student teacher

food detective

Categories: Appetizers, Cocktail Party, Sources, Well Equipped, Posted on December 28, 2014 by Sandy Bergsten

How wonderful when a student teaches you a new trick. One of the fun things about teaching at Dorothy Lane Market’s Culinary Center is when I run into my “students” and they share not only what they enjoyed learning from my class but divulge their own secrets to making a dish work.

This happened just the other day. I was visiting my dear friend Pokey and she told me what a fabulous time she had at my last Girls Night Out cooking class, then she shared how she makes her mother-in-law’s caviar egg dip. The trick it turns out is using a potato ricer to mince the eggs. How ingenious!

Being on a learning curve I dove head first into a gem of a cookbook my daughter’s boyfriend gave me for Christmas. He’s from Virginia and thought I’d appreciate “The Gift of Southern Cooking” by the legendary Edna Lewis and innovative chef Scott Peacock. He was right! For Christmas Eve dinner I decided to go out on a limb and make salmon croquettes. Well my Nordic roots didn’t quite make the stretch. The grit soufflé was sublime but the first batch of croquettes pretty much fell apart when I attempted to pan fry them and the second batch was… a little crispy. I will say the crumbles made for a tremendous salmon hash on Christmas morning that I topped with perfectly poached eggs.

If you don’t have one of Michael Ruhlman’s Bad Ass Egg Spoons- don’t wait until next Christmas for Santa to put one in your stocking! This spoon will completely perfect your ability to poach an egg, be sure to click on the link above and watch the video.

And speaking of eggs I thought I’d get back in the cookbook saddle and give Peacock’s hard-cooked egg recipe a swirl. Turns out they were flawless. So I combined the two things I recently learned and revamped my recipe for caviar egg toasts just in time to ring in the New Year!

Place the eggs in a saucepan, and pour in enough water to cover by two inches. Add one tablespoon of salt and one tablespoon of cider vinegar. Bring the water and eggs to a rolling boil over high heat. Immediately remove from the heat, cover and let sit for exactly ten minutes.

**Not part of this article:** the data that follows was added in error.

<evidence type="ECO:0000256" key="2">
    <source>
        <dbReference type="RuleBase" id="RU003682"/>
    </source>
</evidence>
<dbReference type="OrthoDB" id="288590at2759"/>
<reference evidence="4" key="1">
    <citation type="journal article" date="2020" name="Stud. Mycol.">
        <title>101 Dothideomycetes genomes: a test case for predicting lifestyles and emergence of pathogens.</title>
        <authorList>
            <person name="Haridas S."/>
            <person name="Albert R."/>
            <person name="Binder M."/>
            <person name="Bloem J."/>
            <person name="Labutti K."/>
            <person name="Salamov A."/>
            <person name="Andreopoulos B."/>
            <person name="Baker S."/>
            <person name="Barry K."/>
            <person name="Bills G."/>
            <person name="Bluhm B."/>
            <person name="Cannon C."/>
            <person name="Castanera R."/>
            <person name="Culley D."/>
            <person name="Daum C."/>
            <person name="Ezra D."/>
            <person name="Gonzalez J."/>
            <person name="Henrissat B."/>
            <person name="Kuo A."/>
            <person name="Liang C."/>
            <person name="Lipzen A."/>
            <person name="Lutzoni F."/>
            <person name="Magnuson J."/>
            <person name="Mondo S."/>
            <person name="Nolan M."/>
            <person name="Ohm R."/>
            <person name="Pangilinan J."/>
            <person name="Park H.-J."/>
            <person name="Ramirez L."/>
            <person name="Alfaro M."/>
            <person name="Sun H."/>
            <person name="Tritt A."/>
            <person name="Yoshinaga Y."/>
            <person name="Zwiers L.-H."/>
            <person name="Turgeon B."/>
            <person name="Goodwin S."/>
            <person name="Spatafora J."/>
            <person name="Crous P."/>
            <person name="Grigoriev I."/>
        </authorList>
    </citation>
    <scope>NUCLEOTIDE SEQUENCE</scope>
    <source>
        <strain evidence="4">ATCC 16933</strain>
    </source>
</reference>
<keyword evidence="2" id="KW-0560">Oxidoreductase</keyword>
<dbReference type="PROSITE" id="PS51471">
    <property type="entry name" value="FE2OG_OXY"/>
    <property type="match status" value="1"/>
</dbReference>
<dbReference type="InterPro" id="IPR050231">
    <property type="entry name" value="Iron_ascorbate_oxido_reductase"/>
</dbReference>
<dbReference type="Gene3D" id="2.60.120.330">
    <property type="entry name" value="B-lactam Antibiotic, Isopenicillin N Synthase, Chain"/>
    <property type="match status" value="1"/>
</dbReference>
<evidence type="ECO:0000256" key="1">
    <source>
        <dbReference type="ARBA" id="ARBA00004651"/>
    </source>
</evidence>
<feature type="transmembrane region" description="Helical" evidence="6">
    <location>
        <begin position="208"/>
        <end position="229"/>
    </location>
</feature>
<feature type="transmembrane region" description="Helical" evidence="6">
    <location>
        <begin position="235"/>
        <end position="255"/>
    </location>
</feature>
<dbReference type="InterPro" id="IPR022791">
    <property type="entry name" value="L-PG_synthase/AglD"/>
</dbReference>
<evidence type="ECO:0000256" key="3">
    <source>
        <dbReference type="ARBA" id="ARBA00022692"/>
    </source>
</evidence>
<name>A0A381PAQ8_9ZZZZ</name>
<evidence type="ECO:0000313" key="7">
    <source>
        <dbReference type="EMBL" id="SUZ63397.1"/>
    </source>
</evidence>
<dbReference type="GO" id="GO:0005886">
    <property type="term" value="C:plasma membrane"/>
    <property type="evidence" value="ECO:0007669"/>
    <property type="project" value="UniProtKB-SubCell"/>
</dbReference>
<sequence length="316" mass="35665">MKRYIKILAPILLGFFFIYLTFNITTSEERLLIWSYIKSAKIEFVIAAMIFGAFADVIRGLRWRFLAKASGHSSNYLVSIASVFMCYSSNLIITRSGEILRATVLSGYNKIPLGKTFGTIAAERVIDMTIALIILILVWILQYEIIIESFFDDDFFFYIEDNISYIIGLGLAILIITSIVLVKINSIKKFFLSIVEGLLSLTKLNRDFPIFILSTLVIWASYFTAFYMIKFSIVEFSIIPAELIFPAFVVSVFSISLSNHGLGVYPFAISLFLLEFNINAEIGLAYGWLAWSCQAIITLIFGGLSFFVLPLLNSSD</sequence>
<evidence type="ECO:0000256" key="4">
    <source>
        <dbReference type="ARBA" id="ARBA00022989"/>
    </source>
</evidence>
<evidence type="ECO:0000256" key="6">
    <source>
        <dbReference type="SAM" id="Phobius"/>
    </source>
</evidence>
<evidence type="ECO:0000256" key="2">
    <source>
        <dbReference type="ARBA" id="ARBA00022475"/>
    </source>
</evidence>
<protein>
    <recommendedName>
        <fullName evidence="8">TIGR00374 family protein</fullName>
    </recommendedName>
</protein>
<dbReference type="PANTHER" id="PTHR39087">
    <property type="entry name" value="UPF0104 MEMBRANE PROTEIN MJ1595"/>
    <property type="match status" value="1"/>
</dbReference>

When the time is up immediately pour out the hot water and run cold tap water over the eggs until they are cool to the touch.

Carefully peel the eggs (this can be easily done under water) and set aside.

Place the eggs one at a time in a ricer fitted with the larger perforated disk.

Press down.

The result is perfectly minced eggs just this side of hardboiled.

Add a little minced onion, a dollop of mayonnaise and just a bit of Dijon mustard. Mix until just combined and season with salt and pepper, but remember the egg salad will be topped with salty caviar.

Place the egg salad in a small Ziploc bag and when it is time to pipe it onto the bread rounds snip a corner of the bag to fashion a pastry bag. The egg salad can be a day ahead of time and stored in the refrigerator.

Make the toasts using a one inch round cutter on sliced bakery-fresh rustic white bread.

Place on a heavy baking sheet and brush with melted butter.

Bake until just toasted, 350 degrees for about five minutes.

Let cool completely. The toasts can be stored in an airtight container at room temperature for a day or two.

For the caviar I love Cavi-Art. You’ll have to try it to believe it but it is a seaweed-based product that perfectly resembles caviar. The best part it doesn’t bleed at all and a 3.5 ounce jars runs about $8. You can find it in the tuna aisle at high-end markets.

To assemble pipe a dollop of egg salad on top of each toast.

Carefully place a small spoonful of caviar on top of the egg mixture.

Serve immediately. And watch them immediately disappear! 

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